Robert Wickens' Team Has a Car For Him When He's Ready

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Image: Arrow Schmidt Peterson Motorsports

There aren’t many stories quite so feel-good as the story of Robert Wickens’ road to recovery. Despite spinal injuries sustained during a high speed crash at Pocono Raceway last August that rendered him paralyzed, the Canadian has remained optimistic and working hard through his physical therapy regimen.


He’s not back to 100% yet, and there’s still a long road ahead, but his Schmidt Peterson Motorsports team revealed this week that his #6 car is still ready and waiting for him whenever he is. This is a little out of the ordinary in motorsport. For me, it makes the SPM team just a little bit more interesting. To have your driver’s back like that is inspiring.

That promise is largely backed by new team title sponsor, tech company Arrow Electronics. The new extension of partnership with Arrow comes with financial stability for the SPM team, for sure, but Arrow can also help the team with technological resources. They also purchased a comically large F1-style hospitality building last year, which is trucked to every race.

The SPM team was a threat to the big-three teams in IndyCar [Penske, Andretti, and Ganassi] from the get go in 2018, as Robert Wickens very nearly won the first race of the season. The hope is, with greater funding and an increased focus, they’ll be able to infiltrate the top of the time tables regularly in 2019, making it the “big-four” teams.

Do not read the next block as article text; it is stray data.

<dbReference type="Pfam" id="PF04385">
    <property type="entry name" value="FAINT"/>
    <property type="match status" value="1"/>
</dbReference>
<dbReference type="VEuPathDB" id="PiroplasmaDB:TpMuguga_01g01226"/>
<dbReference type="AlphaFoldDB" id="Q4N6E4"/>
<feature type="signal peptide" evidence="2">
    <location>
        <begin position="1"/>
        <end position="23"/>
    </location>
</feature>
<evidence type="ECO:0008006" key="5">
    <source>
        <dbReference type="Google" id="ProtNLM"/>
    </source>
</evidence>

While Wickens is still on injury reserve, the team have added a third car for ex-Sauber Formula One driver Marcus Ericsson to partner with James Hinchcliffe.


In 2018 Hinchcliffe won a race with the team and scored one additional podium, marking a good year for SPM, despite his failure to qualify for the Indy 500. Wickens, in spite of his accident, was named Rookie of the Year in 2018, having picked up four podiums and tying his teammate on 391 points exactly.


In 2018, his fifth season in top flight open wheel racing, Marcus Ericsson scored 9 F1 points for Sauber. He was outperformed by teammate Charles Leclerc, and it was announced he would be replaced by test driver Antonio Giovinazzi.

It is interesting that the partnership between Schmidt Peterson and Arrow began four years ago when the tech company developed a “Semi-Autonomous Motorcar” for team boss Sam Schmidt. Schmidt was rendered quadriplegic following a crash of his own testing an IndyCar in 2000.

Back in 2014 Schmidt turned laps in the SAM, a modified Chevrolet Corvette, steering with his head movements and blowing through a tube to accelerate, then sucking on the same tube to apply brakes. Schmidt has since driven the ‘Vette up Pikes Peak, and has been granted an autonomous vehicle driver license in Nevada.


This sponsor partnership is stronger than just a monetary one, as Schmidt will freely admit Arrow has provided him a new life he previously didn’t think possible. He now hopes that with extended financial and technical support for the 2019 season, the partnership can garner an Indy 500 victory.

I, for one, am hoping to see Wicky back in a car this year. I’ve been a passive fan of SPM since Simon Pagenaud was an underdog dark horse for the championship in 2013, but this classy move has given me a new level of respect for the SPM team.


Gaseous Clay

It’s always been striking to me how drivers who suffer greivous injuries in their race cars tend to want to keep racing. Some of them actually go and make it happen. It’s inspiring! Alex Zanardi getting into that BMW in 2003 was a huge deal for 12-year-old me, no stranger to car crashes and serious injuries. It’s mostly thanks to him that I’m driving at all